January 2013 

Dust in the Wind
By John Ashmen

My brother traveled to Schopfloch, Germany, to explore the hamlet of our ancestors. His tour of the medieval town brought him to the Lutheran church cemetery. When he couldn’t find any headstones for Eshelman—our family name before colonial relatives Americanized it—he asked the vicar where they might be.    

Gesturing like a song leader with fidgety fingers, he said, “Sie sind pulver in der brise.” Translation: They are powder in the breeze.

Much to his surprise, my brother learned that after ten decades in the Deutschland dirt, if there are no relatives around to cover gravesite care, the caskets are dug up and the skeletons are ground to powder and cast to the wind. (And, I guess, the vacancy sign gets turned back on above the cemetery gate.)   

I once heard someone say that for 99.9 percent of the population, 100 years after we are gone, here on earth we will be completely forgotten. No living descendants will have met us. Our photos will have long disappeared from walls and credenzas. Any personal effects of perceived value will be locked in a trunk in a great-granddaughter’s attic—only to be discarded when eventually discovered.
For any future researchers who care about genealogy, electronic record will hold our names and lifespan dates. And with today’s technology, seekers will probably find an unflattering photo or two and a few lines about our career or standout accomplishments (e.g., he invented the skeleton pulverizer).

Herein lies the very clear life lesson: If you plan to leave anything that resembles a legacy, you need to start leaving it now, and you need to leave it with those who know you best. If yours is a life well-lived, your children and grandchildren will pass on the essence of your existence.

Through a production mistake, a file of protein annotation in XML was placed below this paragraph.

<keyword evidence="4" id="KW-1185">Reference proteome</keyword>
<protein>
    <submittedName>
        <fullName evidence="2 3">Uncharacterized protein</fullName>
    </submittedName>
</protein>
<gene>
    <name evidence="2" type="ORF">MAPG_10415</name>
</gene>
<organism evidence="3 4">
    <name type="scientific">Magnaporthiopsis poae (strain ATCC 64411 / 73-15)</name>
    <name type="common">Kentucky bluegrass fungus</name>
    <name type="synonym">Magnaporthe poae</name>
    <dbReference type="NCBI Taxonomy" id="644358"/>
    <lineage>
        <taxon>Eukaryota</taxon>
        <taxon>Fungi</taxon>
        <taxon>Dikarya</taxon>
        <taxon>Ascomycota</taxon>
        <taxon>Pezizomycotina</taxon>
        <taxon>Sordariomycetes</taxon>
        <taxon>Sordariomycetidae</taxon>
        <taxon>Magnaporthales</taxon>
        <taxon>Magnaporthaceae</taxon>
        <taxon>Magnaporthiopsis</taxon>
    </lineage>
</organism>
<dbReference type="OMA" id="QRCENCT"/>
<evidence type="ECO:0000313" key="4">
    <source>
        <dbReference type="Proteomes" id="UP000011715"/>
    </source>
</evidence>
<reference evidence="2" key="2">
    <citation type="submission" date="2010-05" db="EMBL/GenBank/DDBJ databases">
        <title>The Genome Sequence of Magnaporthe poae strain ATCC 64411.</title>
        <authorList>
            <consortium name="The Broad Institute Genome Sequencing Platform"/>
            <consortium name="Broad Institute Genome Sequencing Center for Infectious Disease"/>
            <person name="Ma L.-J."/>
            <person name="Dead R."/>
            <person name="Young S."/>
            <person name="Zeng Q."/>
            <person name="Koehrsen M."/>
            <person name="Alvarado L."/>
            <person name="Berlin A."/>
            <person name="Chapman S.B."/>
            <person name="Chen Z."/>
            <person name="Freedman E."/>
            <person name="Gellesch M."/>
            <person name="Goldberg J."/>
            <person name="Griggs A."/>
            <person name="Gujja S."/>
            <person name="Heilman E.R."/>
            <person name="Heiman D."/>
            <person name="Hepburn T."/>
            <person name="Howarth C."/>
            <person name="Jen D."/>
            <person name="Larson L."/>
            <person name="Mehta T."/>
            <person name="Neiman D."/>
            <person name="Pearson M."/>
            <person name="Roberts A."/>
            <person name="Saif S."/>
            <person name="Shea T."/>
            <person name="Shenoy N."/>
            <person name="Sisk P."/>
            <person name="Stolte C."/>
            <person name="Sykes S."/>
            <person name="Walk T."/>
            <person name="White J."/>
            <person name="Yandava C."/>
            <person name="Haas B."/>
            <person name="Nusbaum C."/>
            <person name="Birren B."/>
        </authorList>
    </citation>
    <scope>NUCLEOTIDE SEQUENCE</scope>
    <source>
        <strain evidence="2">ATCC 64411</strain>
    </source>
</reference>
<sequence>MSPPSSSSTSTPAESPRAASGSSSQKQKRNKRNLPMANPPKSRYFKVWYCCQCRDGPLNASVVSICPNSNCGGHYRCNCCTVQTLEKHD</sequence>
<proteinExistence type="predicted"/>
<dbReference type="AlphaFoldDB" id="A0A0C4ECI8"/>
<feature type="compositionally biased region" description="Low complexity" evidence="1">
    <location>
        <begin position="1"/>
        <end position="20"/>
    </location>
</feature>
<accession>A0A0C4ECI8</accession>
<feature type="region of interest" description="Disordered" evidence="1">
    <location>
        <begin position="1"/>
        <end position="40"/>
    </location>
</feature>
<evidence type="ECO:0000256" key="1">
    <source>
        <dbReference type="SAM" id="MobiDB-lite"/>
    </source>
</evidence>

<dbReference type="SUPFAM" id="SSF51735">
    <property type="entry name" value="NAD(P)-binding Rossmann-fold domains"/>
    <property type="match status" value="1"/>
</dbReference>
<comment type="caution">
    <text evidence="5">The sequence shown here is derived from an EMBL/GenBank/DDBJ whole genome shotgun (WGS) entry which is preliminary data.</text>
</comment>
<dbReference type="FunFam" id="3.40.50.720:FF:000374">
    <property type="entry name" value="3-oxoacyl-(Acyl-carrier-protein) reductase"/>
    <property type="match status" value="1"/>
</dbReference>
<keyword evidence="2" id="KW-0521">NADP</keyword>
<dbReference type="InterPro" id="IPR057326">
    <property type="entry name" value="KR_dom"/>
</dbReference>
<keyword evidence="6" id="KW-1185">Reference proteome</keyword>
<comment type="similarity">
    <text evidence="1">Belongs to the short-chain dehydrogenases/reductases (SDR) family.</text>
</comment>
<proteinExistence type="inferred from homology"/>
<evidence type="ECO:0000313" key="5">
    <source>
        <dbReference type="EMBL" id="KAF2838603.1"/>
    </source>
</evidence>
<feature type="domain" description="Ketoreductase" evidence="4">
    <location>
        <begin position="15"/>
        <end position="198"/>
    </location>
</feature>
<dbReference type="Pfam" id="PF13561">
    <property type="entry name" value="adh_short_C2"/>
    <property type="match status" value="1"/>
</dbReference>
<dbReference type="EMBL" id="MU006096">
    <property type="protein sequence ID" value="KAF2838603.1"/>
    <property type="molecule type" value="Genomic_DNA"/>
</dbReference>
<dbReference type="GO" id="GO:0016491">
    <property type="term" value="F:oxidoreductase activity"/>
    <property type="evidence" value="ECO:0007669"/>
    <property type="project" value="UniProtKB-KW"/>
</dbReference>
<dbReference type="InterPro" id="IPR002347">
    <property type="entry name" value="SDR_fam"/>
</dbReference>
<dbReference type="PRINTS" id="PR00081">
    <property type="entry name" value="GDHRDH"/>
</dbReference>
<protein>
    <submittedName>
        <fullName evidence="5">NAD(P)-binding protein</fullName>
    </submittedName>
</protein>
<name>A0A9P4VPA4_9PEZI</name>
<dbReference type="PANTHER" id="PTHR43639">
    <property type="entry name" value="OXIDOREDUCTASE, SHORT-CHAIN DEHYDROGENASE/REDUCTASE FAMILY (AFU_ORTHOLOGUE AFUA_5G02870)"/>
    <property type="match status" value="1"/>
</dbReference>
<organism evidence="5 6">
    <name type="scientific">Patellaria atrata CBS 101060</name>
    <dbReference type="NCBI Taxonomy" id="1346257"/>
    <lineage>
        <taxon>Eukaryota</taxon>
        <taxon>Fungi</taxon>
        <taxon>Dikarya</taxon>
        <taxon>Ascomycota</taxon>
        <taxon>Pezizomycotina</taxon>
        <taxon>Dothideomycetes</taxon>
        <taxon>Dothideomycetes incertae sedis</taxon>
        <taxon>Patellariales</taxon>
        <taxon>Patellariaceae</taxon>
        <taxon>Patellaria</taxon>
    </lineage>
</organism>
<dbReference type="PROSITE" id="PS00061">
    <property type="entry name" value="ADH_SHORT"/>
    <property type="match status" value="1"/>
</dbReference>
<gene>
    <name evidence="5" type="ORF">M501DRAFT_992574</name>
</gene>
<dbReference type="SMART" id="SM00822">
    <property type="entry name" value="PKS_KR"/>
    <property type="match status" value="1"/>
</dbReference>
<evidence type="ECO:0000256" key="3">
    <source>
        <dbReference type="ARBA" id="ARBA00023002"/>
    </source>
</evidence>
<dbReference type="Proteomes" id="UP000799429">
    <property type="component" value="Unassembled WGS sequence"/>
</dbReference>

I was again reminded of legacy when I read all of the superlative comments about rescue mission patriarch Curt Thomas, sent in the wake of his recent home-going. One of the people he mentored said that Curt “poured encouragement all over me.” Another said Curt “cared deeply for me and checked in on me often.” One more said, “I will always consider Curt my spiritual father.”

At Curt’s memorial service, his children spoke about him with great emotion. His grandchildren talked about the things that they learned from their grandfather, and what they will pass on to their children. 

Today, consider the words of King Solomon, King David, and the group Kansas: 

“Good people leave an inheritance to their grandchildren” (Proverbs 13:22a, NLT).

“Those who are righteous will be long remembered” (Psalm 112:6b, NLT).

“Choose a good reputation over great riches; being held in high esteem is better than silver or gold” (Proverbs 22:1, NLT).

All we do
Crumbles to the ground, though we refuse to see
Dust in the wind
All we are is dust in the wind

It slips away
And all your money won't another minute buy
Dust in the wind
All we are in dust in the wind